The implementation of higher minimum wages and jeepney fares this month may further stoke inflation, giving the Bangko Sentral ng Pilipinas (BSP) more reason to resume monetary tightening next month, GlobalSource Partners said.
GlobalSource country analyst Diwa C. Guinigundo said on Monday that the PHP 1 provisional increase in jeepney fares, which took effect nationwide on Sunday, “could have further inflationary consequences, not the least of which is the possible upset of inflation expectations.”
“In addition, what could further lead to elevated inflation print is the wage order that mandates a PHP 40 increase in the daily minimum wage of workers in private establishments in Central Luzon, a major contributor to both output and inflation dynamics,” Mr. Guinigundo said in an Oct. 9 brief.
Regional wage boards also approved a PHP 30 increase in the daily minimum wage in Cagayan Valley and PHP 35 for the Soccsksargen (South Cotabato, Cotabato, Sultan Kudarat, Sarangani, and General Santos City) regions. All wage orders will take effect on Oct. 16.
A PHP 40 increase in the daily minimum wage in the National Capital Region (NCR) took effect on July 16.
“All these will bolster our initial view that while the BSP could choose to keep its hawkish stance by maintaining its policy rate at 6.25% against its latest (inflation) forecasts of 5.8% and 3.5% for 2023 and 2024, respectively, these are mounting motivations for an ultimate resumption of monetary tightening,” Mr. Guinigundo said.
The Monetary Board has kept the benchmark interest rate at 6.25% since March. It has hiked borrowing costs by 425 basis points (bps) since May 2022 in a bid to tame inflation.
However, headline inflation accelerated for a second straight month to 6.1% in September from 5.3% in August amid a spike in food and transport costs. This brought the nine-month inflation average to 6.6%.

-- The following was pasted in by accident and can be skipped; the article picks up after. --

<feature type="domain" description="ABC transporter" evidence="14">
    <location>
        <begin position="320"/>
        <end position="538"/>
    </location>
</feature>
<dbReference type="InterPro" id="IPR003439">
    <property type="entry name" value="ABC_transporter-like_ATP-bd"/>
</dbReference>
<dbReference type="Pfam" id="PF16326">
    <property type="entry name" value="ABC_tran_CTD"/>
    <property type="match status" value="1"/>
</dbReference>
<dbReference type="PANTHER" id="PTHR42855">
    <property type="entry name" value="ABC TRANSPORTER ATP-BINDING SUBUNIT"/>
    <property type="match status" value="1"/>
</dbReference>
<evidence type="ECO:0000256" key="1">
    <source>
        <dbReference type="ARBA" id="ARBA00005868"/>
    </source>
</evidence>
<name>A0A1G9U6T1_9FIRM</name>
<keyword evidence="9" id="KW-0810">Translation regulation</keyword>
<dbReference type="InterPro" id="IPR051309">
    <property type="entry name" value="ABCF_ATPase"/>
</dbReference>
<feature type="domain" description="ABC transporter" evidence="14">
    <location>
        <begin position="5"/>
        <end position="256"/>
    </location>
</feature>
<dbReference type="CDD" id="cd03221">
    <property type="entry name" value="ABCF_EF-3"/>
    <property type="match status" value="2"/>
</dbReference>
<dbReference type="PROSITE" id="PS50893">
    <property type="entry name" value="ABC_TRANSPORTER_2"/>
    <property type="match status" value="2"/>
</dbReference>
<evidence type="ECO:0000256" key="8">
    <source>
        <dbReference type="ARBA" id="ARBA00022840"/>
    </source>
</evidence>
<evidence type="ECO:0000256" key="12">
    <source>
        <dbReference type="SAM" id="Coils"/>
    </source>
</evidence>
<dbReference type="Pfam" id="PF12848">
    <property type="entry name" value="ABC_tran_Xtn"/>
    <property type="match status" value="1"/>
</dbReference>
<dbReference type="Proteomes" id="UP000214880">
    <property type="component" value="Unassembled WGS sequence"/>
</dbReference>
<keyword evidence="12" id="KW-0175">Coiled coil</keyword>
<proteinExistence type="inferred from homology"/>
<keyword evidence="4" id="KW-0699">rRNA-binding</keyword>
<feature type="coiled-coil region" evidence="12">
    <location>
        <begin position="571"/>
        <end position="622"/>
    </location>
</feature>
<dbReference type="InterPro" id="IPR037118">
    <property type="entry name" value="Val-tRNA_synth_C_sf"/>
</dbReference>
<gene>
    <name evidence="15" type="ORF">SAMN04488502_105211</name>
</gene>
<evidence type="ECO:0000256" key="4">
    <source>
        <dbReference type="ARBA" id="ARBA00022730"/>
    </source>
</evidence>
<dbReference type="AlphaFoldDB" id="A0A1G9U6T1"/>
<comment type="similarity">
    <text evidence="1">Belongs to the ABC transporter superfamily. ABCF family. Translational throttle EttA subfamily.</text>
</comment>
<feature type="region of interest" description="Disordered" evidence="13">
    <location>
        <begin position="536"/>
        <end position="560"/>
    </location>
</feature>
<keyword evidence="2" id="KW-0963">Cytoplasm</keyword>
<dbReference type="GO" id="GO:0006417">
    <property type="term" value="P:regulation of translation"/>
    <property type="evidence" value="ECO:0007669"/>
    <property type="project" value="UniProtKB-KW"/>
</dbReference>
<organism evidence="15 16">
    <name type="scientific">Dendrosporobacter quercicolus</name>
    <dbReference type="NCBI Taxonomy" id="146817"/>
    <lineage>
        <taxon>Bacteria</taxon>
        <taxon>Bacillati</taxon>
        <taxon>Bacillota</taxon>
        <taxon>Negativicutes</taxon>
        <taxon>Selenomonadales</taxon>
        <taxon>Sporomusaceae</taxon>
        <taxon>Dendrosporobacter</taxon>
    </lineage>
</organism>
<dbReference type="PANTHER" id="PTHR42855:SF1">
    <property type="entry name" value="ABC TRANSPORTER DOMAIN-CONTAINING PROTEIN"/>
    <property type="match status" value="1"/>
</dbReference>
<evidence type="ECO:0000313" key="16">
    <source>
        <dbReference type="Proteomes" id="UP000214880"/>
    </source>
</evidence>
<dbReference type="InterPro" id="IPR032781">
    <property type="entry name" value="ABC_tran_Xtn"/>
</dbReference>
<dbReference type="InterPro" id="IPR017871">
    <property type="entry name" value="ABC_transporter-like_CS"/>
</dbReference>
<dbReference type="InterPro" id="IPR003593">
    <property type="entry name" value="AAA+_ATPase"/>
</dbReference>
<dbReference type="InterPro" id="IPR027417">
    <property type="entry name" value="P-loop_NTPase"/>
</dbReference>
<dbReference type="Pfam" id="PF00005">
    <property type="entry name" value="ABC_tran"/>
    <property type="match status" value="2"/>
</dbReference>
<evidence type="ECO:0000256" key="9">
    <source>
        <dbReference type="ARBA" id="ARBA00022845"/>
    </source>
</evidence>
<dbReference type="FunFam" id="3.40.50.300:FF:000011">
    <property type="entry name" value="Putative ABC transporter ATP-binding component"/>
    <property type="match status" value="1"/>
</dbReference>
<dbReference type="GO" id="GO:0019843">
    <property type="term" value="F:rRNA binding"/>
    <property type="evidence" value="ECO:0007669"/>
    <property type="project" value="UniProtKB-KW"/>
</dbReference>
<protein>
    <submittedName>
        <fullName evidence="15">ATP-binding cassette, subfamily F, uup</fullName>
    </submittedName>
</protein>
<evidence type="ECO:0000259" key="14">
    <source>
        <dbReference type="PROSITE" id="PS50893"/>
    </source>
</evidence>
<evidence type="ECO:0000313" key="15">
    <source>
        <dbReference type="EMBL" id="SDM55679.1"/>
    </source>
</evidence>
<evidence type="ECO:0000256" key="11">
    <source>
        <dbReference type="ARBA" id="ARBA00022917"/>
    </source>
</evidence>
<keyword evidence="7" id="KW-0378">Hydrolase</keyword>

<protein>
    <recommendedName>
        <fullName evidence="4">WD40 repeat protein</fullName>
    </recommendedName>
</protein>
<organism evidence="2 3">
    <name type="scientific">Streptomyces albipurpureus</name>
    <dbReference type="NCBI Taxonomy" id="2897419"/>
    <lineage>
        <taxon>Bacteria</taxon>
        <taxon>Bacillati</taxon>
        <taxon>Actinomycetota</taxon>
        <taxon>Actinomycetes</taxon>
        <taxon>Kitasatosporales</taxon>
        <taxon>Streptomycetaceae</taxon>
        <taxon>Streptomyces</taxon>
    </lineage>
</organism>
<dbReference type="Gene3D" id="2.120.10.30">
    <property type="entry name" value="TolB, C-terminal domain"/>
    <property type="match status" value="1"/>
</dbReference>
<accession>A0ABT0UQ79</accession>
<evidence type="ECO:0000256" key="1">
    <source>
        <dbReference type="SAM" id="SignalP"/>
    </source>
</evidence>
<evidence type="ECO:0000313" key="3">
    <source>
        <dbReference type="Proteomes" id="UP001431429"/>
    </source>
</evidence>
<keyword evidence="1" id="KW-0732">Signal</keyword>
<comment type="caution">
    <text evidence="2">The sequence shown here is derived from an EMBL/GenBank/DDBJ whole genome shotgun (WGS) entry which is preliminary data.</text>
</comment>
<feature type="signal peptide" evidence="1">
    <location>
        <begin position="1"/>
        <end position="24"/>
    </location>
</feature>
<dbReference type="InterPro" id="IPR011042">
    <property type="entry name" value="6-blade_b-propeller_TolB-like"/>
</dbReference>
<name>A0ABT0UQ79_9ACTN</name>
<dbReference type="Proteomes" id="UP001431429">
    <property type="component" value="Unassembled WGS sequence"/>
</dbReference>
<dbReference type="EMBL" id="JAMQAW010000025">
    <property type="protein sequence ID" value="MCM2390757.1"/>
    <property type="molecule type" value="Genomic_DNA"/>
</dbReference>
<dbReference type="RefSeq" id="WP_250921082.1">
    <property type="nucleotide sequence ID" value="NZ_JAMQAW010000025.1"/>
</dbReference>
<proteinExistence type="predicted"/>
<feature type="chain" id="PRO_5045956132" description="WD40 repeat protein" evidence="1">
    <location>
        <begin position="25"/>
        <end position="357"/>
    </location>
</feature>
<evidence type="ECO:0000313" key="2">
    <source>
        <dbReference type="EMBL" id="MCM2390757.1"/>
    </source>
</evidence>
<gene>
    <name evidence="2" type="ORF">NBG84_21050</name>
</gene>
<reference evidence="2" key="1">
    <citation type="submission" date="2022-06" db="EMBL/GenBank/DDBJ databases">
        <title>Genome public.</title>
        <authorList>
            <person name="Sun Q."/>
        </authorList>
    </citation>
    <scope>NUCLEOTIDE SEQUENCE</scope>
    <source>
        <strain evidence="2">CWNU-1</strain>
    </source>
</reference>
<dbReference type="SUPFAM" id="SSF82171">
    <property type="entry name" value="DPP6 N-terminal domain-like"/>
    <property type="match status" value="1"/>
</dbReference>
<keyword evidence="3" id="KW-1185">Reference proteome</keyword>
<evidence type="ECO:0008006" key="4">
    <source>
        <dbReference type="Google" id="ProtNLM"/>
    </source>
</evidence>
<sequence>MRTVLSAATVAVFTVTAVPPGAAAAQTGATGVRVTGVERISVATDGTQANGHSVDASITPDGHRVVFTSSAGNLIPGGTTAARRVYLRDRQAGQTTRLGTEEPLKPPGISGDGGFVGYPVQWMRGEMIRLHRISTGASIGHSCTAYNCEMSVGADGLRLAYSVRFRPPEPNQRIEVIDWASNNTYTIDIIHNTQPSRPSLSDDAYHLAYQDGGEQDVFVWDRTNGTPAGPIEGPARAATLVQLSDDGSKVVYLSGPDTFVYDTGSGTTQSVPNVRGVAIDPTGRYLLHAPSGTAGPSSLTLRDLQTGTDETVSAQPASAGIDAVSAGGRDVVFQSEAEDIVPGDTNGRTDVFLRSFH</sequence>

“With all of these upside risks materializing, and the fact that the 3.5% forecast for 2024 is uncomfortably inching towards the high end of the 2-4% target, we are now inclined to see a possible resumption of monetary tightening starting next month,” Mr. Guinigundo, a former central bank deputy governor, said.
“To avoid market jitters, baby steps are likely, but sustained.”
Even before the release of September inflation data, BSP Governor Eli M. Remolona, Jr. has signaled the possibility of an off-cycle rate hike before the Monetary Board’s November meeting.
However, Mr. Guinigundo said weak economic growth could prompt the BSP to pull back on further rate hikes.
“This will be an unpopular decision. But the Philippines’ gross domestic product (GDP) continues to grow while demand pressures remain given the elevated readings of core inflation. Hence, a proactive monetary policy does not necessarily destroy business activities but could actually inspire them,” he added.
The economy grew by a weaker-than-expected 4.3% in the second quarter, its slowest growth in more than two years. Economic managers earlier said GDP would need to grow by 6.6% in the second half in order to meet the lower end of the government’s 6-7% target.
Finance Secretary Benjamin E. Diokno and National Economic and Development Authority (NEDA) Secretary Arsenio M. Balisacan earlier said that there is no more need for further monetary tightening.
Mr. Balisacan said that raising interest rates could hurt consumers and the economy, while Mr. Diokno said that the BSP has “done enough” in terms of monetary tightening.
Third-quarter GDP data will be released on Nov. 9. The Monetary Board’s next policy-setting meeting is on Nov. 16. — Luisa Maria Jacinta C. Jocson